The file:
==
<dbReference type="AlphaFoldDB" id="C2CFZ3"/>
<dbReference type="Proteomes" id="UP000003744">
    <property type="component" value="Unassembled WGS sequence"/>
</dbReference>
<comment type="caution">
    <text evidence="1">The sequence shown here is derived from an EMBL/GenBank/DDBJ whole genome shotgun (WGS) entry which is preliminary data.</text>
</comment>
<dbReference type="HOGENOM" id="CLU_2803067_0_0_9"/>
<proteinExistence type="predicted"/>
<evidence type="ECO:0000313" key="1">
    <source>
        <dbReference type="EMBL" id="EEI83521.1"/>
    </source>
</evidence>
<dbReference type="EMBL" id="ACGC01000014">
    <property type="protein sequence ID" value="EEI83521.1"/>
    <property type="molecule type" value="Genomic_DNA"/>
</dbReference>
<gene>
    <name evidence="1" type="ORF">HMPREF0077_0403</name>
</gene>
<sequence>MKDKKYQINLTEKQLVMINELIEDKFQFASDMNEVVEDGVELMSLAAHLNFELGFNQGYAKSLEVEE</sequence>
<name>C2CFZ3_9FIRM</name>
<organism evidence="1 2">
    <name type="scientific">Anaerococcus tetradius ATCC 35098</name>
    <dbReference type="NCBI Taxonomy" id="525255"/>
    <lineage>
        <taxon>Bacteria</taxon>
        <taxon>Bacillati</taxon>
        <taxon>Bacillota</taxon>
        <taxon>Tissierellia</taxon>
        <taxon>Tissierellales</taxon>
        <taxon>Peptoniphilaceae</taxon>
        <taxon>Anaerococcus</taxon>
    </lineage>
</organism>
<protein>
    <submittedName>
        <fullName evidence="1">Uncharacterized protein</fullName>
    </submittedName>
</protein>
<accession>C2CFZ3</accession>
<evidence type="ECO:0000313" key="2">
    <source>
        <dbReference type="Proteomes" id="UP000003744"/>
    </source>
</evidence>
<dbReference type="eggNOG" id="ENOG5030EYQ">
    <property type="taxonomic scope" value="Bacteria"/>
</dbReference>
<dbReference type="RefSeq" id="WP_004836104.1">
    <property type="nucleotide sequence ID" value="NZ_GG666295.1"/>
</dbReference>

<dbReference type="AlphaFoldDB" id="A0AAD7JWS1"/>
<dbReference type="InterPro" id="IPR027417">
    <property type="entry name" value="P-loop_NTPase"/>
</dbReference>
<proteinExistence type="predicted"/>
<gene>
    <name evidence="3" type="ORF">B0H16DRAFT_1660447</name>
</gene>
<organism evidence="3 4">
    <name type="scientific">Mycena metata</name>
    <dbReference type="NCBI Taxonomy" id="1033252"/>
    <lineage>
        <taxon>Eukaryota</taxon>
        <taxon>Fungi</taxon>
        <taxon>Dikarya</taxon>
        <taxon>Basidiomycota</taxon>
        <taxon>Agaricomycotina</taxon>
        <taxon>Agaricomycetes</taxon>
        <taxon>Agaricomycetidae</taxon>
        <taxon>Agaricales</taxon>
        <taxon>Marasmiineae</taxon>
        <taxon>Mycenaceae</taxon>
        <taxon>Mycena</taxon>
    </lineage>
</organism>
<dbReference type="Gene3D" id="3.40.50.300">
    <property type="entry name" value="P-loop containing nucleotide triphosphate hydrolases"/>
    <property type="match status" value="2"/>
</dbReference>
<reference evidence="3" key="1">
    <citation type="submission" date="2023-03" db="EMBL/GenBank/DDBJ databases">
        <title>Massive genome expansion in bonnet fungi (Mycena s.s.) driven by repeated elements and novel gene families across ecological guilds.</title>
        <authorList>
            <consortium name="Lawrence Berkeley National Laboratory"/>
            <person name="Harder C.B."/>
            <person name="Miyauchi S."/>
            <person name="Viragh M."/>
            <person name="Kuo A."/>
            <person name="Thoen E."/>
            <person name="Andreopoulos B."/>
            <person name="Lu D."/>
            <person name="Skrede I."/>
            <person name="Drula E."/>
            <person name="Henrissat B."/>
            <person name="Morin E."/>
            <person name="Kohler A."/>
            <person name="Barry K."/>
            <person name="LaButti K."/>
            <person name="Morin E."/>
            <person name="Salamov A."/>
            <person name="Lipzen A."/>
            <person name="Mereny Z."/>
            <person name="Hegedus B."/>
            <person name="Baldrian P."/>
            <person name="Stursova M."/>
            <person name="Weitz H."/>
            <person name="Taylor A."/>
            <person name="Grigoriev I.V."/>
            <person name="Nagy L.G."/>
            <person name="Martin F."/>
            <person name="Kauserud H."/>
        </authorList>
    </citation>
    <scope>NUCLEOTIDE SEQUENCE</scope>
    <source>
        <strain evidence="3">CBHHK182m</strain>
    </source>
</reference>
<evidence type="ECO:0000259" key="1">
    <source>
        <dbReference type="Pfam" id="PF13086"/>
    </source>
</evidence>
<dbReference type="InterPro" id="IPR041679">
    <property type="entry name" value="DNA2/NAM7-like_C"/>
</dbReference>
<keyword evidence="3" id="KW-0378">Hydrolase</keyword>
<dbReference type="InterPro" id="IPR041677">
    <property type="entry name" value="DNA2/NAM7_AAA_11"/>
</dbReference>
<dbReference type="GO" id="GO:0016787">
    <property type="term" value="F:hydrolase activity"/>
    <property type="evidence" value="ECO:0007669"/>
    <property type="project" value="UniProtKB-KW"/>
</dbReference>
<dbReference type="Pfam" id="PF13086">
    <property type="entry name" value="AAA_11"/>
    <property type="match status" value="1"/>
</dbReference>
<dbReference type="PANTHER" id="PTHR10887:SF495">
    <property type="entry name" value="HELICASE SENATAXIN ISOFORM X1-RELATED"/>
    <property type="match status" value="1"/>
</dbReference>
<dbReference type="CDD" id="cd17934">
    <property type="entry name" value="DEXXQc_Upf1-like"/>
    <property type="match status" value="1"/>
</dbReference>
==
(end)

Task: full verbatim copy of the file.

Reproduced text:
<dbReference type="AlphaFoldDB" id="C2CFZ3"/>
<dbReference type="Proteomes" id="UP000003744">
    <property type="component" value="Unassembled WGS sequence"/>
</dbReference>
<comment type="caution">
    <text evidence="1">The sequence shown here is derived from an EMBL/GenBank/DDBJ whole genome shotgun (WGS) entry which is preliminary data.</text>
</comment>
<dbReference type="HOGENOM" id="CLU_2803067_0_0_9"/>
<proteinExistence type="predicted"/>
<evidence type="ECO:0000313" key="1">
    <source>
        <dbReference type="EMBL" id="EEI83521.1"/>
    </source>
</evidence>
<dbReference type="EMBL" id="ACGC01000014">
    <property type="protein sequence ID" value="EEI83521.1"/>
    <property type="molecule type" value="Genomic_DNA"/>
</dbReference>
<gene>
    <name evidence="1" type="ORF">HMPREF0077_0403</name>
</gene>
<sequence>MKDKKYQINLTEKQLVMINELIEDKFQFASDMNEVVEDGVELMSLAAHLNFELGFNQGYAKSLEVEE</sequence>
<name>C2CFZ3_9FIRM</name>
<organism evidence="1 2">
    <name type="scientific">Anaerococcus tetradius ATCC 35098</name>
    <dbReference type="NCBI Taxonomy" id="525255"/>
    <lineage>
        <taxon>Bacteria</taxon>
        <taxon>Bacillati</taxon>
        <taxon>Bacillota</taxon>
        <taxon>Tissierellia</taxon>
        <taxon>Tissierellales</taxon>
        <taxon>Peptoniphilaceae</taxon>
        <taxon>Anaerococcus</taxon>
    </lineage>
</organism>
<protein>
    <submittedName>
        <fullName evidence="1">Uncharacterized protein</fullName>
    </submittedName>
</protein>
<accession>C2CFZ3</accession>
<evidence type="ECO:0000313" key="2">
    <source>
        <dbReference type="Proteomes" id="UP000003744"/>
    </source>
</evidence>
<dbReference type="eggNOG" id="ENOG5030EYQ">
    <property type="taxonomic scope" value="Bacteria"/>
</dbReference>
<dbReference type="RefSeq" id="WP_004836104.1">
    <property type="nucleotide sequence ID" value="NZ_GG666295.1"/>
</dbReference>

<dbReference type="AlphaFoldDB" id="A0AAD7JWS1"/>
<dbReference type="InterPro" id="IPR027417">
    <property type="entry name" value="P-loop_NTPase"/>
</dbReference>
<proteinExistence type="predicted"/>
<gene>
    <name evidence="3" type="ORF">B0H16DRAFT_1660447</name>
</gene>
<organism evidence="3 4">
    <name type="scientific">Mycena metata</name>
    <dbReference type="NCBI Taxonomy" id="1033252"/>
    <lineage>
        <taxon>Eukaryota</taxon>
        <taxon>Fungi</taxon>
        <taxon>Dikarya</taxon>
        <taxon>Basidiomycota</taxon>
        <taxon>Agaricomycotina</taxon>
        <taxon>Agaricomycetes</taxon>
        <taxon>Agaricomycetidae</taxon>
        <taxon>Agaricales</taxon>
        <taxon>Marasmiineae</taxon>
        <taxon>Mycenaceae</taxon>
        <taxon>Mycena</taxon>
    </lineage>
</organism>
<dbReference type="Gene3D" id="3.40.50.300">
    <property type="entry name" value="P-loop containing nucleotide triphosphate hydrolases"/>
    <property type="match status" value="2"/>
</dbReference>
<reference evidence="3" key="1">
    <citation type="submission" date="2023-03" db="EMBL/GenBank/DDBJ databases">
        <title>Massive genome expansion in bonnet fungi (Mycena s.s.) driven by repeated elements and novel gene families across ecological guilds.</title>
        <authorList>
            <consortium name="Lawrence Berkeley National Laboratory"/>
            <person name="Harder C.B."/>
            <person name="Miyauchi S."/>
            <person name="Viragh M."/>
            <person name="Kuo A."/>
            <person name="Thoen E."/>
            <person name="Andreopoulos B."/>
            <person name="Lu D."/>
            <person name="Skrede I."/>
            <person name="Drula E."/>
            <person name="Henrissat B."/>
            <person name="Morin E."/>
            <person name="Kohler A."/>
            <person name="Barry K."/>
            <person name="LaButti K."/>
            <person name="Morin E."/>
            <person name="Salamov A."/>
            <person name="Lipzen A."/>
            <person name="Mereny Z."/>
            <person name="Hegedus B."/>
            <person name="Baldrian P."/>
            <person name="Stursova M."/>
            <person name="Weitz H."/>
            <person name="Taylor A."/>
            <person name="Grigoriev I.V."/>
            <person name="Nagy L.G."/>
            <person name="Martin F."/>
            <person name="Kauserud H."/>
        </authorList>
    </citation>
    <scope>NUCLEOTIDE SEQUENCE</scope>
    <source>
        <strain evidence="3">CBHHK182m</strain>
    </source>
</reference>
<evidence type="ECO:0000259" key="1">
    <source>
        <dbReference type="Pfam" id="PF13086"/>
    </source>
</evidence>
<dbReference type="InterPro" id="IPR041679">
    <property type="entry name" value="DNA2/NAM7-like_C"/>
</dbReference>
<keyword evidence="3" id="KW-0378">Hydrolase</keyword>
<dbReference type="InterPro" id="IPR041677">
    <property type="entry name" value="DNA2/NAM7_AAA_11"/>
</dbReference>
<dbReference type="GO" id="GO:0016787">
    <property type="term" value="F:hydrolase activity"/>
    <property type="evidence" value="ECO:0007669"/>
    <property type="project" value="UniProtKB-KW"/>
</dbReference>
<dbReference type="Pfam" id="PF13086">
    <property type="entry name" value="AAA_11"/>
    <property type="match status" value="1"/>
</dbReference>
<dbReference type="PANTHER" id="PTHR10887:SF495">
    <property type="entry name" value="HELICASE SENATAXIN ISOFORM X1-RELATED"/>
    <property type="match status" value="1"/>
</dbReference>
<dbReference type="CDD" id="cd17934">
    <property type="entry name" value="DEXXQc_Upf1-like"/>
    <property type="match status" value="1"/>
</dbReference>